I didn’t want to write the blog, I didn’t want to put the words down or have to rethink or revisit the last 10 months; of all the calculated decisions Bruce has had to make regarding chemotherapy, radiation, surgery and his day to day push trying to out think, out maneuver and out smart this wretched disease - it’s been war - Bruce versus cancer.
The last update was post Stem Cell Transplant in July. Our hopes and expectations were high on Bruce recovering, wiping out his cancer and having a couple months of normalcy before resuming a manageable maintenance therapy regimen. Note: the keyword expectations…one thing for certain that we’ve learned over the past 10 months is that we can’t and won’t place any amount of faith or hope in expectations. When we hear the words “our expectations are…” we cringe.
In September, Bruce underwent a cervical spine surgery to remove a tumor that had grown out of his C6-C7 vertebra. Making it barely two weeks, the surgeon had to revisit the surgical site and remove the same tumor that had grown again - it was larger and more aggressive than any myeloma tumor he’d seen. Prognosis wasn't great. Bruce was given a two week window to recover before starting intense chemotherapy to systemically try and get the tumor growth under control. Infection hit, and Bruce wasn’t able to begin his chemotherapy for three weeks; just enough time for tumors to invade his cervical and thoracic spine. Within days Bruce lost mobility in his left arm and both legs.
Told that he had reached a maximum dosage of radiation on his cervical spine, Bruce’s symptoms began to progressively worsen by the hour, we scrambled to assemble a team at Scripps Radiation Center to beg, plead and convince specialists to re-evaluate his case. After a dozen doctors spent the better part of an evening, conference calling one another, with open text books and thankfully open minds; additional radiation was granted and he would begin his first of 12 doses the next day.
Typically, chemotherapy and radiation are not administered simultaneously. In Bruce’s case the doctors didn’t have a choice. He began a 4 pronged chemotherapy regimen, which included radiation. Trying to “beat the clock” and get ahead of the myeloma, Bruce’s overall health spiraled downward and it seemed that his pain was going to be the deciding factor whether he could continue his fight, as it was quickly overtaking his strong will and determination. Then it got worse. I climbed into his hospital bed, held his hand and told him I would take care of our girls.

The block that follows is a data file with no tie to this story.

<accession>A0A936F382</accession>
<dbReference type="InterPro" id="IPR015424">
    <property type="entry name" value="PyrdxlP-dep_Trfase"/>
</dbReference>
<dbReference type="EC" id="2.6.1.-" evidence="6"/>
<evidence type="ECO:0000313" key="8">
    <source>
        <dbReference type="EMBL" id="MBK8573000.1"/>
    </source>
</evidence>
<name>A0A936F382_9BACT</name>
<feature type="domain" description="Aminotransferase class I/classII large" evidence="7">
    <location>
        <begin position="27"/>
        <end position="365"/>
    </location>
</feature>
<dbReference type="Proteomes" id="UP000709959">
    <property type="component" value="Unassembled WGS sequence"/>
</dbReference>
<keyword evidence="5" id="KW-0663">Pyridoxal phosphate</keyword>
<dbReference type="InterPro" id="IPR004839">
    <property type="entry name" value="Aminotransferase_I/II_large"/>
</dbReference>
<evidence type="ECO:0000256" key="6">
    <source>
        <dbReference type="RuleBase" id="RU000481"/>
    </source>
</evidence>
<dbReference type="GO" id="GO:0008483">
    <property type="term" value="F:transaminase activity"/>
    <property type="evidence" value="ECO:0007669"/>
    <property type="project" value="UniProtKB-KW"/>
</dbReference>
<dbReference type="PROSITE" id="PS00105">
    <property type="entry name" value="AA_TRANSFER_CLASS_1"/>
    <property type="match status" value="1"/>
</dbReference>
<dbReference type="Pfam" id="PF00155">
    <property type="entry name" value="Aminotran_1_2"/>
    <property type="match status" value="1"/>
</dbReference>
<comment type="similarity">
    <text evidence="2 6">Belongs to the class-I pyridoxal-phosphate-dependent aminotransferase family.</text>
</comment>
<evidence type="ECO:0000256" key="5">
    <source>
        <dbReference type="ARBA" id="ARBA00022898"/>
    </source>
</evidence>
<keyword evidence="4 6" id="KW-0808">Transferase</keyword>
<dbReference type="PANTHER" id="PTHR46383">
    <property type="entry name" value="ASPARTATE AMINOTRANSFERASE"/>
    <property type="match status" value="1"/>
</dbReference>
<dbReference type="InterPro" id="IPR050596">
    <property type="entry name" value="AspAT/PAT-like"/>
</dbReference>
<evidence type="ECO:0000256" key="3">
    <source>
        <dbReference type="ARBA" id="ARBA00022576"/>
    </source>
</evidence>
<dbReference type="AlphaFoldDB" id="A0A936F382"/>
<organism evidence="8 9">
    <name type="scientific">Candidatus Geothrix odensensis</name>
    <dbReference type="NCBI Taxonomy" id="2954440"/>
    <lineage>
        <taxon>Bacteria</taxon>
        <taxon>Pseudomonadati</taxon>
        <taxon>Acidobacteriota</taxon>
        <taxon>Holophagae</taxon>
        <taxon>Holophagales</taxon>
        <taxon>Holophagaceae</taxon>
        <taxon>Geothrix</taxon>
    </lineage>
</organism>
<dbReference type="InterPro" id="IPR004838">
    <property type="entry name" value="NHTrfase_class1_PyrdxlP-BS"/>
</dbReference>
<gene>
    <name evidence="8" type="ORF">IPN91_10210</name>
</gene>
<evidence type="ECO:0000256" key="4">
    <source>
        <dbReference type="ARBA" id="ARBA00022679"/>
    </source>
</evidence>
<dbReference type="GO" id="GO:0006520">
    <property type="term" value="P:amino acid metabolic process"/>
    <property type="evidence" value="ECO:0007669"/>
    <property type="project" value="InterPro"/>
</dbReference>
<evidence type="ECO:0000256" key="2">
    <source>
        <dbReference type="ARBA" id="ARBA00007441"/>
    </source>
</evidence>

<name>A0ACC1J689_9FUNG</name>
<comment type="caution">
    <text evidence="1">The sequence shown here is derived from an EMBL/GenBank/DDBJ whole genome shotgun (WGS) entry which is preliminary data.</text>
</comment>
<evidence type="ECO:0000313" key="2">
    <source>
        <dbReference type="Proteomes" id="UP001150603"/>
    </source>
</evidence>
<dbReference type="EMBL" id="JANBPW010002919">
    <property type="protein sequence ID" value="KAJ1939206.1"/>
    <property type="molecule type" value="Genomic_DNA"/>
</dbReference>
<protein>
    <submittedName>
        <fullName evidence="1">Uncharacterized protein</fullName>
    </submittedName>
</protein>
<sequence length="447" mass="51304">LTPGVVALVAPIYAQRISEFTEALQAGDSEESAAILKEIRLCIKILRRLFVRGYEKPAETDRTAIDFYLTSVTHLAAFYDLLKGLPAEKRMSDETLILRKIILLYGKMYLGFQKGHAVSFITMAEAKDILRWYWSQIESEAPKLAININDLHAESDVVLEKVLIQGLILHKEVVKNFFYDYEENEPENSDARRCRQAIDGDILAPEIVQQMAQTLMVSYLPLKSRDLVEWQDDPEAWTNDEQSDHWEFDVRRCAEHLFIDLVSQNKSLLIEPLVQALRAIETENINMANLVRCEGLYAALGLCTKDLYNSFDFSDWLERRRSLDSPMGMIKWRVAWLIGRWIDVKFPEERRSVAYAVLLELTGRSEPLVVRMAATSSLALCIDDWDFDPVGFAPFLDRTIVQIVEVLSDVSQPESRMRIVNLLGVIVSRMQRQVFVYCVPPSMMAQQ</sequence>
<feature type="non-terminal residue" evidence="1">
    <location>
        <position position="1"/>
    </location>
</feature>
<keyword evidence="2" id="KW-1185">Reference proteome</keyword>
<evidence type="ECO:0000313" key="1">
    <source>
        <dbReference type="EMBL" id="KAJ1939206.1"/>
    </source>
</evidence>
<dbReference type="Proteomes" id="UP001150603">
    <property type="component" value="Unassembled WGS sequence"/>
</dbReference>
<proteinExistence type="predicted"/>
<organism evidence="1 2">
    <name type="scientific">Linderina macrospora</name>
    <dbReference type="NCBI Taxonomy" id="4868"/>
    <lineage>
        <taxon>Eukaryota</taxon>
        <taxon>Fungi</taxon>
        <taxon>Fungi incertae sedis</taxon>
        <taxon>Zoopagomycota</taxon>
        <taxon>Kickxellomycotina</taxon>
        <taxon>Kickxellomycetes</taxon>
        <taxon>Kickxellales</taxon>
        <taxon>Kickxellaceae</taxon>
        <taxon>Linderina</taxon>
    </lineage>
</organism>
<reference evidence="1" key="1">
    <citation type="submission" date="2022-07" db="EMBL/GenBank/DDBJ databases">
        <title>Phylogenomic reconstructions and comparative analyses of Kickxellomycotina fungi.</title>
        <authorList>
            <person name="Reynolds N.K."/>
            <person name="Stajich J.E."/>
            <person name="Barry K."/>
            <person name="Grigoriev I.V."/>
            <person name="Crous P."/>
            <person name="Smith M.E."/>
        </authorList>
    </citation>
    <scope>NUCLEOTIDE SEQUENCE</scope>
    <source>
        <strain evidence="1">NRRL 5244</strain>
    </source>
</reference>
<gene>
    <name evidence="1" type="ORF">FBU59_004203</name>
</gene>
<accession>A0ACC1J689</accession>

During that night, my dear friend sent me a text that she believed in miracles. I prayed.
Bruce saw the sun come up the next morning. Still consumed by pain he declined his radiation treatment and waived his chemotherapy infusion. His doctor stepped in, promising to keep his pain controlled, he encouraged Bruce to continue with radiation and chemotherapy. So he did. He fought another day, and another…
From deep in his soul, Bruce made the decision to keep fighting. Whether it’s his sailing background, world champion mentality or the vision of being around longer for his two daughters, this man is fighting. He’s fought through pain that I thought would kill him. He fought to move his arms and feed himself unassisted, and he’s now fighting to walk again.
Chemotherapy will be ongoing for months, it will become a part of his routine, part of his life. And so be it. He completed his final radiation treatment last week. His oncologist feels the systemic chemotherapy is working to control tumor growth. We know his bones are still riddled with disease but tests indicate it's not progressing. By the end of the week he’ll be moved to an inpatient rehabilitation facility to begin intensive workouts. He’ll relearn to sit and hopefully stand on his own. He hopes to walk again, even if it’s with the aid of a crutch. Which takes us full circle, “you must lean to stand.”
The evaluation of his symptoms indicate Bruce will be in rehab for four weeks. He is convinced it will take him two weeks. I bet on Bruce.
Put your life in Gods hands. Put your health in the hands of doctors and nurses and put your soul in the hands of family, friends and community ~ Lymphoma Cancer Survivor
On a daily basis we thank God, we thank the doctors and nurses who enter the room to administer medication and expert advice. But it’s you, our friends, family and community that deserve the biggest thanks. You fight every single day with us. Friends, like family, that drop all plans and fly across the country to share a Thanksgiving turkey. You deliver lunches to the hospital, and dinners to our home. You call a priest, you drive my girls anywhere and everywhere, you drive in LA traffic to visit, you get on flights last minute, you fill our refrigerator, walk our dogs, send messages of love and prayers our way. Whether it’s an aunt in New York City that can dash to the airport and be bedside in 8 hours, a brother that comes for two weeks, without hesitation, offering to come again for however long it takes for his sister and her family to be OK. Or a brother-in- law that has logged thousands of miles on San Diego freeways, leaving his own home to help in ours.
The list, and your love, go on and on. There isn’t a ride or meal or message that goes unappreciated. Truly. We wish we could do more to show our appreciation and express how much each single thing you do for our family helps us in epic proportions. It is the most beautifully orchestrated dance that you, our beautiful friends, have choreographed. Thank you for being our dance partner. We will keep the music playing.
We Wish You A Warm And Happy Holiday Season.